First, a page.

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percent of fair market value. and it is shown in table three, the total estimated rent in the proposed five-year lease extension payable by the city of 2 million, 189250 is an increase of 1 million, or 130 percent more than the total rent for the prior five years of $950,500. and also, as was indicated by mr. updike, we do comment in the report on page six that the sheriff's department and the probation department public defender and district attorney all, provide services and where the offenders into the reentry of the community which may overlap and increase rent and other cross, the board of supervisors should request the controller to evaluate if the programs provided by these four departments could be consolidated in order to reduce the lease and other costs according to our judgment on that matter. we recommend on the bottom of
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page 6, that you do amend the proposed resolution to request the controller to evaluate the reentry programs evaluated by the sheriff's department and the public defender and the district attorney could be consolidated and we recommend that you approve the resolution as amended. >> any questions for the budget analyst? >> okay. seeing none, we will just open this up to public comment and anybody wish to comment on item number one? >> okay. seeing none, public comment is closed.. college, we have a recommendation to approve the recommendation. >> could i just ask if the rep from the sheriff's department could respond to the recommendation by the budget analyst that there be some effort to analyze, discuss, reentry programs, sheriff's department adult probation, and public defender and district attorney, and thinking about
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how to potentially consolidate and i think that for the sheriff's department it looks like it is the swap program and the electronic monitoring and the five keys charter school as well. >> chair and supervisors, horder cfo of the sheriff's department and we are certainly opened to having the controller do such a study. we actually at the beginning of this lease process, looked into in conjunction with the mayor's office, some other spaces particularly the cast and we did not find any synergy, at that time and we would be opened to looking more broadly with all of the community justice partners to find ways that we can more efficiently co-locate services and just for your information, in addition to the services that you mentioned, we also will provide a number of case management and reentry and so this is in addition to the alternatives to the incarceration that you mentioned. >> thanks.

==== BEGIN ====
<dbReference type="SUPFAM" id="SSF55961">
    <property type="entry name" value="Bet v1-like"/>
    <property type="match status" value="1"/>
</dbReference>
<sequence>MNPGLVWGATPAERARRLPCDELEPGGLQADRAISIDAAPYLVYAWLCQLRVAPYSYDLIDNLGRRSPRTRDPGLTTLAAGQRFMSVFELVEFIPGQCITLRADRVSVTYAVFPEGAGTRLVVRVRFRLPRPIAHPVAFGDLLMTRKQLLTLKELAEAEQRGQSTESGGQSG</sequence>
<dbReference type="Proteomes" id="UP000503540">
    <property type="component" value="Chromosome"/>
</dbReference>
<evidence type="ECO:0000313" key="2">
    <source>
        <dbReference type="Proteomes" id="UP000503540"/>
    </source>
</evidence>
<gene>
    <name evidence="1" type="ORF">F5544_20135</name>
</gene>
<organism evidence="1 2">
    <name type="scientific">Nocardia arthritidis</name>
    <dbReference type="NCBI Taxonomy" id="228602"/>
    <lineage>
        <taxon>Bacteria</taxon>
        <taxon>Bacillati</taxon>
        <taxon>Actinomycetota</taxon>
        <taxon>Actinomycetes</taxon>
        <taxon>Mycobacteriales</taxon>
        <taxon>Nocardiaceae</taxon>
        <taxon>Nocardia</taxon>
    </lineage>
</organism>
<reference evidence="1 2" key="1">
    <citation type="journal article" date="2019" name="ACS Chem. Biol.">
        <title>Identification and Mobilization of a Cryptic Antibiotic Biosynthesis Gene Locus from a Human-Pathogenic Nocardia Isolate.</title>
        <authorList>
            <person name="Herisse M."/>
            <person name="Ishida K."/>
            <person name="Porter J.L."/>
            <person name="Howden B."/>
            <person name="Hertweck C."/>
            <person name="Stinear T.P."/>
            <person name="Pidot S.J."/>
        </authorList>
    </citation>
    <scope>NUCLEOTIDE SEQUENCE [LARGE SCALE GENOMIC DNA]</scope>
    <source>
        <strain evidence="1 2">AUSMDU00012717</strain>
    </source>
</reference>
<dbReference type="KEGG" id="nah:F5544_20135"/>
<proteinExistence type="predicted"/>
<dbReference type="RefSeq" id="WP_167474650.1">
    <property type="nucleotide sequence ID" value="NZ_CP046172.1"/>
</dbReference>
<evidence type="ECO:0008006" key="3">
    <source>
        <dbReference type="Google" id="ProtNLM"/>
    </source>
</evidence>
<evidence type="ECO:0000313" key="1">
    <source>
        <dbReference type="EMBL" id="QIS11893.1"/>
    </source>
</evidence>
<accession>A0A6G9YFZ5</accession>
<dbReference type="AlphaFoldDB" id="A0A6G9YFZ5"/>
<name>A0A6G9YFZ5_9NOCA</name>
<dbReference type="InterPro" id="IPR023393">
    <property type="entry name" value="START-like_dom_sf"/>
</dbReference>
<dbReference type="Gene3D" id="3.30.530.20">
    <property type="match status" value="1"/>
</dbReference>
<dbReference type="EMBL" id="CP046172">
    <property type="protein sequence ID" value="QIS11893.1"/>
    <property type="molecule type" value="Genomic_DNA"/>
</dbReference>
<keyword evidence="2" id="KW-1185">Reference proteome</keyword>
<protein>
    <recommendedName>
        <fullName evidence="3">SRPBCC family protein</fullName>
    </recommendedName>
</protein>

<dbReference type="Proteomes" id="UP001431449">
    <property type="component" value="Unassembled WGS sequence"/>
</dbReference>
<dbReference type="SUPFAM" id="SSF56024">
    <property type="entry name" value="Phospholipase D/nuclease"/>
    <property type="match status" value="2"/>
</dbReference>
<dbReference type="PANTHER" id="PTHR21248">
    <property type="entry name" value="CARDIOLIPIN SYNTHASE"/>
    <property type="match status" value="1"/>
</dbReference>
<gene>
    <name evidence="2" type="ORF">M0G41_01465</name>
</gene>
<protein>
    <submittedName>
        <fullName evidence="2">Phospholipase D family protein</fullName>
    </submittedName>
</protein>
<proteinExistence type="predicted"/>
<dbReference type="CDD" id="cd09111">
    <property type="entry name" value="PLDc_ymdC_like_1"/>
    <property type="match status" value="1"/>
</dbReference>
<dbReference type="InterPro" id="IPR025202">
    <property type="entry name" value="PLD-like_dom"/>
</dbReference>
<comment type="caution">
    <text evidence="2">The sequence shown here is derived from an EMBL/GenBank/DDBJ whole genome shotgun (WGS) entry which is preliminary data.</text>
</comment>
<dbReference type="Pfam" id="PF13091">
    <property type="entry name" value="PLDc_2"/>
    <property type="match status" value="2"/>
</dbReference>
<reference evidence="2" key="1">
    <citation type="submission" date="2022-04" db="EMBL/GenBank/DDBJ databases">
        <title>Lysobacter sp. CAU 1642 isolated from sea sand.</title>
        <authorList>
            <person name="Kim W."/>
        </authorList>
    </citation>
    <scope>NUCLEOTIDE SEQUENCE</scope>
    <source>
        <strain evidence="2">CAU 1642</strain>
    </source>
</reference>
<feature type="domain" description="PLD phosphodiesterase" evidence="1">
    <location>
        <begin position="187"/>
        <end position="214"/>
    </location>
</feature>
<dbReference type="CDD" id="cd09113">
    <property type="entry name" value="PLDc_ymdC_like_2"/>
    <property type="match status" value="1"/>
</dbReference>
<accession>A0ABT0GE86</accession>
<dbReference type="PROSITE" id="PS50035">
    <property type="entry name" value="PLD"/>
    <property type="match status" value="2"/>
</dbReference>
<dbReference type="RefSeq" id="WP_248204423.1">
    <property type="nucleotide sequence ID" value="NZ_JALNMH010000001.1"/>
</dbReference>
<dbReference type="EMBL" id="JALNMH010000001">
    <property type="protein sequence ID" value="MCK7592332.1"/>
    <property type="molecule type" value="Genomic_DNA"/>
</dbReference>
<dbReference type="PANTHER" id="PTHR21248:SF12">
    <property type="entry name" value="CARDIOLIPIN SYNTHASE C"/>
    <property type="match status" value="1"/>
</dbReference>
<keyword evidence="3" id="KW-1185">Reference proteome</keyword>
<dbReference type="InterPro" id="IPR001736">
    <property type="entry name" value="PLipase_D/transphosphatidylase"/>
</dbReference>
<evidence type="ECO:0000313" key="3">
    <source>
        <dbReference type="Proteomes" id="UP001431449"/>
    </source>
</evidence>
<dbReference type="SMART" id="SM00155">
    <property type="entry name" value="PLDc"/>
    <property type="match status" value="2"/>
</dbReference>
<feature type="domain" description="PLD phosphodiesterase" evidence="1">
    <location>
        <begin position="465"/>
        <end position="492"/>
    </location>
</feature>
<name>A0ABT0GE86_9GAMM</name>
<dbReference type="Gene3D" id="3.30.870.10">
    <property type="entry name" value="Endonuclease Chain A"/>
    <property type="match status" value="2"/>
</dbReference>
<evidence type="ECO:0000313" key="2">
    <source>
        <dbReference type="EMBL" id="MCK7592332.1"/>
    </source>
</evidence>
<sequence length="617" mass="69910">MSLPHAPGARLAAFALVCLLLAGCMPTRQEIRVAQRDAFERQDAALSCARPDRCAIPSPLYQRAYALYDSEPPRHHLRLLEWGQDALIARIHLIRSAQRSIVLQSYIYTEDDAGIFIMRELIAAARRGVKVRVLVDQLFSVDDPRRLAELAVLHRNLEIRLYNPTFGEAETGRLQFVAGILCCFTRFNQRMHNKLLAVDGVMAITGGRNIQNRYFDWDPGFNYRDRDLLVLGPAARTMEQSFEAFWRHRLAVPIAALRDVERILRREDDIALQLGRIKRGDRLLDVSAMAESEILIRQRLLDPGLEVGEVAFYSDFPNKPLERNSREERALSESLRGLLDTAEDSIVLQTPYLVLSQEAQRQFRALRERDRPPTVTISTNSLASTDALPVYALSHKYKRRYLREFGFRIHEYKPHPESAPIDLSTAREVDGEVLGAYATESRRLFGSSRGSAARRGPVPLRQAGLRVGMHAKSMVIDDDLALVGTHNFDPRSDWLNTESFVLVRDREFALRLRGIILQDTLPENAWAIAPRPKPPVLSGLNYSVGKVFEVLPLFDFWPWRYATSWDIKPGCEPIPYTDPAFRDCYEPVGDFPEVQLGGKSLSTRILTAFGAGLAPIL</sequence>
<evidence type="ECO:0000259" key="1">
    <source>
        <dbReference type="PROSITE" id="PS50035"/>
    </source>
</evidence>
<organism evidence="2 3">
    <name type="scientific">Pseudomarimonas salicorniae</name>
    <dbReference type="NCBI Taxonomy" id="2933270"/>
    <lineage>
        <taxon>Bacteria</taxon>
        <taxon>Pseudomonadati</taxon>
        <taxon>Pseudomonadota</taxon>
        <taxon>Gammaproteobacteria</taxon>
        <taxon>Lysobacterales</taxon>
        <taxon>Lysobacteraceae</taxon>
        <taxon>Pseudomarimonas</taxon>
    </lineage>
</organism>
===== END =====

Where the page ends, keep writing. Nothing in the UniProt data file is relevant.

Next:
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and i did visit cast and it is a wonderful new facility, but i understand what you saying and that what the budget analyst is recommending though, is some kind of evaluation and conversations with all of the different departments and just consider that and so i think that to me that would be a good conversation, and to some analysis from the controller would be really helpful, i think. >> and yes, i will certainly agree and i want the clients to have a sufficient service, when they are not confused about under whose care they are and i need to go to this building for the public defender and this building for adult probation and so we are open to that conversation. >> thank you. >> colleagues, any more questions? >> thanks. >> we have the recommendation in front of us? supervisor mar. >> i will move the recommendation of the budget analyst. >> second. >> we can take those without objection and then the underlying item as amended. >> so moved and we can take
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that without objection. >> before we move to item two, we are going to mock out the 10:05 meeting. madam clear, could you call one through four together? >> item number one is,resolution approving the fy2014-2015 home investment partnership (home) program; authorizing the mayor, on behalf of the city and county of san francisco, to apply for, accept, and expend the city's fy2014-2015 home program entitlement from the u.s. department of housing and urban development in the amount of $4,244,293 and to expend program income in the amount of $30,000 for a combined total of $4,274,293 for the term of july 1, 2014, through june 30, 2019. item number two,resolution approving the fy2014-2015 housing opportunities for persons with aids (hopwa) program; and authorizing the mayor, on behalf of the city and county of san francisco, to apply for, accept, and expend the city's fy2014-2015 hopwa program entitlement from the u.s. department of housing and urban development in the amount of $8,241,932 and to expend program income and reprogrammed funds in the amount